The other usage of the ties is in securing the platform itself to the aluminum framing. Here again, friction is your friend. the platform rides on top of the vinyl tubing, so when you pull tight on the zip tie, you are creating more of a friction fit between the wooden platform, and the tubing. In the case of the servo platform, this also applies quite a force to hold the servo mount in place so it won’t wiggle around too much. This helps eliminate the need for even more screws on the servo mount.
This is the basic design work that went into the frame. Putting a frame like this (18″ on edge) together cost about $10-$15. That’s including the vinyl tubing, screws/nuts, aluminum rods, and pieces of plywood. The materials can all be had at any hardware store. The hardest part is actually cutting the platform pieces into the triangles. Other than that, all that’s needed are some scissors, screw driver, and strong fingers. If it were in kit form (pieces already cut and drilled), it would probably go together in about 10-15 minutes. At least that was true for when my wife assembled it.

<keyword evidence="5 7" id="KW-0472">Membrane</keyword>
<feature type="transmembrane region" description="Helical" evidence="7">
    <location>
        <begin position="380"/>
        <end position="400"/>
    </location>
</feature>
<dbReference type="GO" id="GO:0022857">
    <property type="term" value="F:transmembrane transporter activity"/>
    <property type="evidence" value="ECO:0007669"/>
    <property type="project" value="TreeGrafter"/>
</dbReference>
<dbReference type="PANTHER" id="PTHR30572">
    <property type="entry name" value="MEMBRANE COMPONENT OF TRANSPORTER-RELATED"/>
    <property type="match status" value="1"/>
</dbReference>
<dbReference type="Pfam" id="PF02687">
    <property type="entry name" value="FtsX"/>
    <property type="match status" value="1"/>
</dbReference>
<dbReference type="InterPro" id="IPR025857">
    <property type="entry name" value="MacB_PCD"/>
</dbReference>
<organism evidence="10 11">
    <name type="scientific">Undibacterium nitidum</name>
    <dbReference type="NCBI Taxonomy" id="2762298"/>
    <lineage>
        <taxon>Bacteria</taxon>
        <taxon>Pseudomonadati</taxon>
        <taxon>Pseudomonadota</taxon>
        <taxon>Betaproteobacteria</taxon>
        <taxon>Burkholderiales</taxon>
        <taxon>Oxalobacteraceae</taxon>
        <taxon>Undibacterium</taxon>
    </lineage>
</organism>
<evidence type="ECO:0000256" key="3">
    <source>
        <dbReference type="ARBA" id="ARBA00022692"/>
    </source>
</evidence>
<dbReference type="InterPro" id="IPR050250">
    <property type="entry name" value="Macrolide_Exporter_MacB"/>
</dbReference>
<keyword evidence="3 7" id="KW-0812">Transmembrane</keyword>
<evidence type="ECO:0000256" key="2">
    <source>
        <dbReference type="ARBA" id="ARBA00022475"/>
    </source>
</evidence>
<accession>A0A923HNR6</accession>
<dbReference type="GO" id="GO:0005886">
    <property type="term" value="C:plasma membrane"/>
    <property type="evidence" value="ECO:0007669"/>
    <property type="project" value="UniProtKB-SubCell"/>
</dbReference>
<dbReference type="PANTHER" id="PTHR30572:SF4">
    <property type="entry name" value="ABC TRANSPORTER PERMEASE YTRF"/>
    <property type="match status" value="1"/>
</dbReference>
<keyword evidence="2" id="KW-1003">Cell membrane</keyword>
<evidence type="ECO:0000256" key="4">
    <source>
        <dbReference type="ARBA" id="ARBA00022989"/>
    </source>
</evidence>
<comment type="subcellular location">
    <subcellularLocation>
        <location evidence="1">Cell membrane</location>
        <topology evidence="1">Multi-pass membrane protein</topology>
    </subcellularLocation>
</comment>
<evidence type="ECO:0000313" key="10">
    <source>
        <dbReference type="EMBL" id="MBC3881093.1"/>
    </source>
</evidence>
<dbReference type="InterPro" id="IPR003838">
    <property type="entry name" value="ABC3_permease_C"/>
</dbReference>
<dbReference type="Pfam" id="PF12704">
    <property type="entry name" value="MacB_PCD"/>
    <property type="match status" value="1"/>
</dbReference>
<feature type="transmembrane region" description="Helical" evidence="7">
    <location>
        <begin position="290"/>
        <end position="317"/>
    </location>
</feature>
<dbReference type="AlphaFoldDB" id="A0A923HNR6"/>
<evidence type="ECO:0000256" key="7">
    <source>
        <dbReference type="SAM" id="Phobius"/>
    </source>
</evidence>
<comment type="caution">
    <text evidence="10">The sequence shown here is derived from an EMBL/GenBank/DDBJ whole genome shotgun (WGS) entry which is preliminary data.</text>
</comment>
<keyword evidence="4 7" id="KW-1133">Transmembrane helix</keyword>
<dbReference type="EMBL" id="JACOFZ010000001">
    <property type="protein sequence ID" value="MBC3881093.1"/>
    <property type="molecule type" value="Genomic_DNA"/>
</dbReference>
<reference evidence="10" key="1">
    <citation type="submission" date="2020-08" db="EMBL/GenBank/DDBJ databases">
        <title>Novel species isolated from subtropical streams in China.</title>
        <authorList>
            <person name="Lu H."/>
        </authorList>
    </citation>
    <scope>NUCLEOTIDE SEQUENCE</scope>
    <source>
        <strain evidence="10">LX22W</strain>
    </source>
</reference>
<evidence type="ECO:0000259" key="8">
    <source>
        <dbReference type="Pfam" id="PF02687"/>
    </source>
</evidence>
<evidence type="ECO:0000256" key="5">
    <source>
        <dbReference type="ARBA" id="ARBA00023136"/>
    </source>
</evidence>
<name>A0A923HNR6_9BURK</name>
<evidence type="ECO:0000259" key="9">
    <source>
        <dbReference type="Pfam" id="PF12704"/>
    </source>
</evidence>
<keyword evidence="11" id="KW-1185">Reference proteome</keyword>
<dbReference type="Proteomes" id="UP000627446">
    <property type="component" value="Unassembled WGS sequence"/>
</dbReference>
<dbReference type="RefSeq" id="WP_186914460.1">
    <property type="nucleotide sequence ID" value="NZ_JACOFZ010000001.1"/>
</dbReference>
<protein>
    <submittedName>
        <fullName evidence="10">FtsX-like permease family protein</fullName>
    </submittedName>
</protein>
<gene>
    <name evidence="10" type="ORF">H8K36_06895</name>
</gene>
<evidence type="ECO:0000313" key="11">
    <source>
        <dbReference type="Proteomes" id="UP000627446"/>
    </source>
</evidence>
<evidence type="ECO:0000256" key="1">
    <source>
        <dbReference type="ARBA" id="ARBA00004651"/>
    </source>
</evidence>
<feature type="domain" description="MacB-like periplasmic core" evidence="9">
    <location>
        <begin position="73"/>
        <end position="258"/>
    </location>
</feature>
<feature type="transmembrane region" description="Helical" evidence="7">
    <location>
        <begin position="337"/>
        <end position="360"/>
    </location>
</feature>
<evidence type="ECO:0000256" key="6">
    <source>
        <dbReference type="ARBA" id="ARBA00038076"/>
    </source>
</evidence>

And why this tetrahedron frame in the first place? The tetrahedron is the smallest, most stable, of the Platonic solids. As such, it does not require additional bracing, or support and whatnot. It will be as rigid as the vertices will allow, and as stiff as the rods are. Additionally, there’s plenty of room for easy improvements. You can easily use carbon fiber rods instead of aluminum. You can replace the vertices with something stiffer and more reliable. You can create new supports for the servo platform. Changes can be incremental, not requiring a re-design to make a small improvement.
And that’s just the frame…